I not only came into the house but had to turn inward as well, to search my soul for my
transgressions which weren’t that many, at that age anyway. Mostly I made stuff
up—saying I’d stolen a water pistol perhaps, or had used a bad word—but I was careful
to mention “lying” at the end of my list, figuring that was going to clear my record and
make me pure enough for Communion the next morning.
     I got quite creative with my sins as I got a little older and started growing hair in odd
places. By ten or so, I had myself making out with Patricia Biggins who was the most
popular girl in our class, but who, of course, had no interest in me. She was also a foot
taller, but that didn’t stop me from putting my imaginary lips to hers, though I would
have needed a box to stand on to do it. By ending with lying as the last of my sins, I
could get away with anything, the way I can with the poems I write.
With their content, at least. I can be most anybody in a poem, the way Robert
Browning became a dying Bishop or the murderous Duke of Ferrara in “My Last
Duchess.” But the patterning and shaping, the writing in syllables, in sounds—these I
can’t get away from. The rise and fall of the priest’s chanting, the repetitions of prayer,
the standing, the kneeling, the sitting down: going to Church was a physical experience,
visceral and enduring.
     It was also scary. I feigned a kind of smart-aleck way of going to Confession because
it scared the crap out of me. Waiting there in the pew for others ahead of me, I could feel
my pulse in my throat, pounding away. What’s taking her so long, my grandmother, a
pious old Catholic woman who’d take me with her those Saturdays once in a while.
She’d be in there forever, it seemed, though I couldn’t imagine what she was confessing.
What had she done that week anyway except finish all the ice cream, scoop after scoop of
it? I’d close my eyes and try to pray but saw her spooning away instead, creamy with joy,
indulgently fat, asking God for forgiveness.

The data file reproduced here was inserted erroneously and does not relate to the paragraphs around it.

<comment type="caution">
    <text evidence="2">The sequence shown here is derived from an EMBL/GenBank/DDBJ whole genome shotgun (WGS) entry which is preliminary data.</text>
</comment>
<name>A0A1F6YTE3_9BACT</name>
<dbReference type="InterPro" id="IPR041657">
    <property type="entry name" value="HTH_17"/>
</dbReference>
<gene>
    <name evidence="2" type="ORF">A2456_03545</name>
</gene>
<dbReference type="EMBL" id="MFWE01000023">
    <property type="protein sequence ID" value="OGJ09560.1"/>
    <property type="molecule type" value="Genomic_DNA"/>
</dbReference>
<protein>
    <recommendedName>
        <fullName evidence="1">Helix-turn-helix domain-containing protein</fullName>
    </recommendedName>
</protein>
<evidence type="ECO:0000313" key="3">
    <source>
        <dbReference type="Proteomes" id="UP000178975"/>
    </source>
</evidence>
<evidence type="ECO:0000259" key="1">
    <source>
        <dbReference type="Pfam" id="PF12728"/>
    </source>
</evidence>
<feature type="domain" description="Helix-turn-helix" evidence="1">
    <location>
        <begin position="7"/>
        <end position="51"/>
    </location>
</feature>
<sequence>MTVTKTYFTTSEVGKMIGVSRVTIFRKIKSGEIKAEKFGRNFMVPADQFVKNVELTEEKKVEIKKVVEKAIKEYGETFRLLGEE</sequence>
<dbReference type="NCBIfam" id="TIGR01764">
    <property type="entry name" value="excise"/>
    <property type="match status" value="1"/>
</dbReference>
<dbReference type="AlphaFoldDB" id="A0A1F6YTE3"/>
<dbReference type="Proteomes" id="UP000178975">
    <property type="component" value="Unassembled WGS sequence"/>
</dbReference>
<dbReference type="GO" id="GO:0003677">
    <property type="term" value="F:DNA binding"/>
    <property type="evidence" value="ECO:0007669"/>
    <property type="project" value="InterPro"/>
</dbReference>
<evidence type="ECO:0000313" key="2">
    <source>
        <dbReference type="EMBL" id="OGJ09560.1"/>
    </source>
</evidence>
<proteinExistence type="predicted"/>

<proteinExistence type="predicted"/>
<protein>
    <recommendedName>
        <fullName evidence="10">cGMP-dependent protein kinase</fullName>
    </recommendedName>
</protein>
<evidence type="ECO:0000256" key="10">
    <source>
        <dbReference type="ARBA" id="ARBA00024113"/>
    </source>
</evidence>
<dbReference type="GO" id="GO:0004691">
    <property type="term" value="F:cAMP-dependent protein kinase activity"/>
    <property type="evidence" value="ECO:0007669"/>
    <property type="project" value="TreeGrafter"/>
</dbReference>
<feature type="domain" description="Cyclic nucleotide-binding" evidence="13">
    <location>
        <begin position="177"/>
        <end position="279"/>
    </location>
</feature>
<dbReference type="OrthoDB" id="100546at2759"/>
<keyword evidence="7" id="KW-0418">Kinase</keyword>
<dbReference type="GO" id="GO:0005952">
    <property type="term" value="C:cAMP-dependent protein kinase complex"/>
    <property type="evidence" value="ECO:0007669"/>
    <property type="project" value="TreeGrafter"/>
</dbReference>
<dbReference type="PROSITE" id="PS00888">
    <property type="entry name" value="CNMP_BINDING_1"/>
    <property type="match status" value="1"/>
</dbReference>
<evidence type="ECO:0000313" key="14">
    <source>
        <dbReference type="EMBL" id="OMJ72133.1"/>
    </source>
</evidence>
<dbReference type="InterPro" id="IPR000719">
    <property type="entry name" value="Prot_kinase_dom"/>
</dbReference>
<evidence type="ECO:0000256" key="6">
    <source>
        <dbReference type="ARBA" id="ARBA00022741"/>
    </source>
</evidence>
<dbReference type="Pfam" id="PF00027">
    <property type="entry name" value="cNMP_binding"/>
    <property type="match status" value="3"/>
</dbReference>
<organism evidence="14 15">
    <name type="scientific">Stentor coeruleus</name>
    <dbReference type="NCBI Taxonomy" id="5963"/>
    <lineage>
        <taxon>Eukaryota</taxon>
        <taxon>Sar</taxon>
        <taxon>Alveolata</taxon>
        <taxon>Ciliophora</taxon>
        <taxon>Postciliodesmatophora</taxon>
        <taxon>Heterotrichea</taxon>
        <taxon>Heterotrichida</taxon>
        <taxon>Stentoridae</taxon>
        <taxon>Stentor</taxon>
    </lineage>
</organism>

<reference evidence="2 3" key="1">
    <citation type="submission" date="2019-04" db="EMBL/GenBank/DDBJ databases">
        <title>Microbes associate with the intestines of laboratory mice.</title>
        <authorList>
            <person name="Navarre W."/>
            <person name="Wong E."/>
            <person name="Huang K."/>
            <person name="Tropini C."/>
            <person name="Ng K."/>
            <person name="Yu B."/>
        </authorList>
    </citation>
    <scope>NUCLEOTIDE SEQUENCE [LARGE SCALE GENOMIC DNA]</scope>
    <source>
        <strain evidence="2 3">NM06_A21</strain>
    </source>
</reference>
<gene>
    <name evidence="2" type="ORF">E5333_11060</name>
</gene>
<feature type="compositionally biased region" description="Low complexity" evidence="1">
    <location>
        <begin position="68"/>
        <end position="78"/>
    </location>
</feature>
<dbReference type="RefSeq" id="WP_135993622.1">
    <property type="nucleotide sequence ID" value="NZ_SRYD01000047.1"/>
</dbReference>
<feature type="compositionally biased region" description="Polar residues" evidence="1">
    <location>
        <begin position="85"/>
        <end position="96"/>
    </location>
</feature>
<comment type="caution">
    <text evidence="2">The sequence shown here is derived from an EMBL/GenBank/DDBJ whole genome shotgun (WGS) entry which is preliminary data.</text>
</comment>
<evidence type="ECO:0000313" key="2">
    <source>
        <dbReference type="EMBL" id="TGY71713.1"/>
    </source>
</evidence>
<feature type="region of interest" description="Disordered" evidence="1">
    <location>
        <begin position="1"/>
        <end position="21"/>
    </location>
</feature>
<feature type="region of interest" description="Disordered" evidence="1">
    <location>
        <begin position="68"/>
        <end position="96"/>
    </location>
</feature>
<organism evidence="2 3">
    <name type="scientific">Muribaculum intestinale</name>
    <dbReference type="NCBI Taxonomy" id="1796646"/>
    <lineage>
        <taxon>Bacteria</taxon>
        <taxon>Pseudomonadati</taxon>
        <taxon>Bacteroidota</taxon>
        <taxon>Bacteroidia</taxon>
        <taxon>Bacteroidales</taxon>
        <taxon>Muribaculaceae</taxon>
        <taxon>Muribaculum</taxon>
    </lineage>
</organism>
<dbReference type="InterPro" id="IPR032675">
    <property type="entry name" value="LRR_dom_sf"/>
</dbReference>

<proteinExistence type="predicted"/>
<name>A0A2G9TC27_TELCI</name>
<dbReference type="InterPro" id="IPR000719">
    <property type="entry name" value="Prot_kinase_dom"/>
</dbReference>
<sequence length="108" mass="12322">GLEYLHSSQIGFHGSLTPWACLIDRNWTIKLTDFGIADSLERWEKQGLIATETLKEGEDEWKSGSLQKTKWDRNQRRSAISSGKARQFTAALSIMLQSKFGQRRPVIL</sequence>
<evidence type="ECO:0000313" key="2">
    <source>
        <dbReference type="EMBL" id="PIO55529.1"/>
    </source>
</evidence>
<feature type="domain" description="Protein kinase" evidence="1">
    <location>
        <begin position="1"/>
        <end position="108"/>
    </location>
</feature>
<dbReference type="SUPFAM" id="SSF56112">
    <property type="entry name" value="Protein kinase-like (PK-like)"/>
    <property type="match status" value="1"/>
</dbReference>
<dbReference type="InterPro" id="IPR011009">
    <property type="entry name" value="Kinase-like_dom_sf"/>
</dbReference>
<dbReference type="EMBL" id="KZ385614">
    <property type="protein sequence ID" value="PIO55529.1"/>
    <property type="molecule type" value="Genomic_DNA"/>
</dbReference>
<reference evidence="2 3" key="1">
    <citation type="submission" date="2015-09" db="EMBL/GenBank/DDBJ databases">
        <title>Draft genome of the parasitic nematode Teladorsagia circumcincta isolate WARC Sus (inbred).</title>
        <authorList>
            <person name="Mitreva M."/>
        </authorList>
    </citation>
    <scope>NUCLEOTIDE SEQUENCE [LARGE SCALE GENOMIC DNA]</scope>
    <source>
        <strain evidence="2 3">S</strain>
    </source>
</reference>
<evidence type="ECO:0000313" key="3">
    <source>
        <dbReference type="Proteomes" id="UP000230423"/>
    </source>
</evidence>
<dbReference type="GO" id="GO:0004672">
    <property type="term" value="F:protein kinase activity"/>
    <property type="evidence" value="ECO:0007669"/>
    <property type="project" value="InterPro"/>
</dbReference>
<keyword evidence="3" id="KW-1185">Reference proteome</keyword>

Then it would be my turn and all sugar-plumbs vanished as I’d draw back the velvety
curtain and, trembling, kneel in the purple light of my side of the confessional, alone now
but for the faint, whispering voice of someone else on the other side, a grown-up, no
doubt, unburdening genuine grown-up sins. How eternal it was, that wait for the sliding
sound of the little window opening and the shadowy profile of the priest muttering in
mysterious syllables, then suddenly silent.
     “Bless me, Father, for I have sinned,” and so I began to recite the words I’d
memorized in Sunday school, words tap-tap-tapped into me by the nuns, those angels on
broom-sticks . . . “My last confession was a week ago,” its perfect iambic pentameter a
subtle mnemonic device, like a line from Shakespeare, the rise and fall of the beating
heart, mine then in my spondaic throat.
     For penance, if I hadn’t been practicing hyperbole with my lies, I was usually given a
light sentence—a couple of “Our Fathers” and a “Hail Mary” which, after decades
without saying them, I can still recite without pause. Fear and trembling were part of my
motivation for memorizing, no doubt, but the syllables were crafted so you almost
couldn’t forget: “Our father who art in heaven/Hallowed be thy name./Thy kingdom
come/Thy will be done/On earth as it is in heaven.” With all that repetition, rhyme (both
exact and slant), plus a basic iambic pattern, the words of my penance were a lot easier to
memorize than any poem in today’s New Yorker which I defy anyone to do. Plus, the
prayers came with pictures like those of the “Stations of the Cross.” Little did I know it at
the time, but I was learning to see in symbols, ones that would never leave me.
     In The Art of Memory, Frances Yates explains how classical orators could deliver
speeches hours long without any notes. They trained their minds to map ideas or facts
onto virtual loci they created as mnemonic devices. The artificial place—such as a room
in a house and the hall leading to it—became identified with the concept to be
remembered. The more “active” the scene, the more memorable it was. Thus, blood
stains, purple cloaks, and crowns helped the orator remember “by arousing emotional
effects,” as Yates put it.